Ask five flavor scientists what types of heat set different types of ingredients and sauces apart and you will get a similar answer from each – It’s complicated.
At Kalsec, the Kalamazoo, Mich., spice and herb extractor, Andrea Peterson, market development manager, said her company’s customers use Kalsec’s raw materials as ingredients during the flavor development process. For example, they use capsicum or pepper extracts to create such spicy flavor profiles as harissa, aji or piri piri.
To tackle and clarify the complexity of heat, Kalsec publishes its findings following consumer research.
“We find that 80% of those we questioned are eating spicy foods, with one-out-of-two eating them every week,” Ms. Peterson said.
Not only are 25% of the consumers surveyed eating spicy foods more often than a year ago, but 70% are choosing hot and spicy foods when eating at restaurants. Ms. Peterson sees the offerings as providing consumers with the opportunity to experiment with new flavor profiles and that especially speaks to millennials’ willingness to try different flavors.
“A piece of that has to do with ethnic flavors including harissa, which is a North African flavor; aji (Peru); piri piri (a marinade from Portugal, South Africa and several other African countries); and gochujang (South Korea).”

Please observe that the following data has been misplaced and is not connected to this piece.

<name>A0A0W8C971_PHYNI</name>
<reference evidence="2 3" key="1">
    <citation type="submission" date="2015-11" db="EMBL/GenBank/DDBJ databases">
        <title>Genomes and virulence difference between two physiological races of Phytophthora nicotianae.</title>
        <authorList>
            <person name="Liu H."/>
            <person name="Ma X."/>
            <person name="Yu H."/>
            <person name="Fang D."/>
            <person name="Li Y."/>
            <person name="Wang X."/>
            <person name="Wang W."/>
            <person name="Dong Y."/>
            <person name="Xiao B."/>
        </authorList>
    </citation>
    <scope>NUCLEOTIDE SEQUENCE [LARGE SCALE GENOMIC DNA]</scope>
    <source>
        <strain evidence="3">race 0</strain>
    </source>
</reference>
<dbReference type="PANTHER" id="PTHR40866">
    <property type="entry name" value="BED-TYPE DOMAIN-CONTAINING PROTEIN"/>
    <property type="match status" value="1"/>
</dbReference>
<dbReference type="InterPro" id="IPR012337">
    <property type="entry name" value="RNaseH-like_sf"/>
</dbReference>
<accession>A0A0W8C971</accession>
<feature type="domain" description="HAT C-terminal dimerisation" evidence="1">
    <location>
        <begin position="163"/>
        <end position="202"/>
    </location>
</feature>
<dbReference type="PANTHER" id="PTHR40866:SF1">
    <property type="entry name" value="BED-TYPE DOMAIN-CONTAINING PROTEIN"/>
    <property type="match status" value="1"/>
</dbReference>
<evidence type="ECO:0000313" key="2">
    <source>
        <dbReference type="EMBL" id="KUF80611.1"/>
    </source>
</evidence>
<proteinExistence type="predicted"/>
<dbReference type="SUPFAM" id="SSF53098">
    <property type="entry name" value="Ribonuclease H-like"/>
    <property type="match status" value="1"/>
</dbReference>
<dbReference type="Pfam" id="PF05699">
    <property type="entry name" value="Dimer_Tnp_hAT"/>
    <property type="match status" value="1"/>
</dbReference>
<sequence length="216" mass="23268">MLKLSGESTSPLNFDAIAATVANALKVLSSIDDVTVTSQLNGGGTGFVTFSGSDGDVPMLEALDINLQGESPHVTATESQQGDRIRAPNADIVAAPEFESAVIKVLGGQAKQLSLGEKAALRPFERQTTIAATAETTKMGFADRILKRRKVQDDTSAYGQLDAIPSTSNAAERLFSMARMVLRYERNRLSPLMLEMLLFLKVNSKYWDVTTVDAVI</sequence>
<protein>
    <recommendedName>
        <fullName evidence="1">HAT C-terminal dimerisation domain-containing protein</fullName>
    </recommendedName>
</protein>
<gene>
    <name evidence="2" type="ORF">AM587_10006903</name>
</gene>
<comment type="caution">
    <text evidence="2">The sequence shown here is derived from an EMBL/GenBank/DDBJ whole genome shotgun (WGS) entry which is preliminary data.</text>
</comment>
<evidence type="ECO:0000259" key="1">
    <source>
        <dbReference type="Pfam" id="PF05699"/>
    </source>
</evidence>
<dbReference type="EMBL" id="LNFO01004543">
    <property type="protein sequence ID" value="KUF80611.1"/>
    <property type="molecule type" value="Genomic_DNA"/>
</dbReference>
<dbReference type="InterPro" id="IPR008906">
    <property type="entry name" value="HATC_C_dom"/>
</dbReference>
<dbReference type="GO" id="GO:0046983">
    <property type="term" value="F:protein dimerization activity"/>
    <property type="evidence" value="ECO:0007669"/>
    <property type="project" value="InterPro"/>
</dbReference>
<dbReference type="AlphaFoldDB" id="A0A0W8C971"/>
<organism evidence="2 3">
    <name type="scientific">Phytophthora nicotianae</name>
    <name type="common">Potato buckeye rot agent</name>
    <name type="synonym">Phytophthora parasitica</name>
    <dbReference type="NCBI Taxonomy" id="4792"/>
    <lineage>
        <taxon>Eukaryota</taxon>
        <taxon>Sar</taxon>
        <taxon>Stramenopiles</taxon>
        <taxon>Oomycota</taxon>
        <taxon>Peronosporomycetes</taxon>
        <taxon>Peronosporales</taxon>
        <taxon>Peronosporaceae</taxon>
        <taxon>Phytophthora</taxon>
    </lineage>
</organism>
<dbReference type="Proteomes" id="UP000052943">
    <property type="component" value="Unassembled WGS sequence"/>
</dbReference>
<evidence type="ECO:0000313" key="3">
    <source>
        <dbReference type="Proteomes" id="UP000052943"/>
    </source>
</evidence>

In fact, gochujang, which is a hot pepper paste, is “looking to be the next hot trend following sriracha,” according to Ms. Peterson.
That’s not to imply that sriracha is gone from the scene. The iconic Thai pepper sauce from Huey Fong Foods, Irwindale, Calif., ranks 1,000-2,500 heat units on the Scoville scale — above banana pepper but below jalapeño — and other hot sauce formulators continue to tweak founder David Trans’ original formula which, according to the label, includes chile from red jalapeños, sugar, salt, garlic powder, distilled vinegar, potassium sorbate, sodium bisulfite and xanthan gum.
Even McIlhenny & Co., Avery Island, La., has created its own Tabasco sauce version of sriracha.
In response to steadily increasing customer requests for “a lingering heat,” and a more “nasal heat,” Kalsec has developed its HeatSync system that delineates the timing, sensation and heat level.
“Using this system, a manufacturer can standardize and dictate the timing, sensation and heat that they add to develop the desired pepper flavor,” Ms. Peterson said.
Since each of the hundreds of peppers out there has its own levels, timing and sensation of heat along with its own inherent flavor, Kalsec’s calibrated system provides insight for product developers.
On balance, from Kalsec’s perspective, using an extract will provide the flavor and heat a manufacturer seeks.
“Peppers, for example, have active ingredients to give the impression of pungency,” Ms. Peterson said. For the company’s Szechuan, the active ingredient that gives the impression of pungency is sanchools; for black pepper, it’s piperine; for chile peppers, it’s capsaicin.
Above all else, Ms. Peterson underscored the point that consumers are not just seeking heat but looking for specific peppers and chile paste.
“They want it by name because of the flavor as well as the heat level,” she said.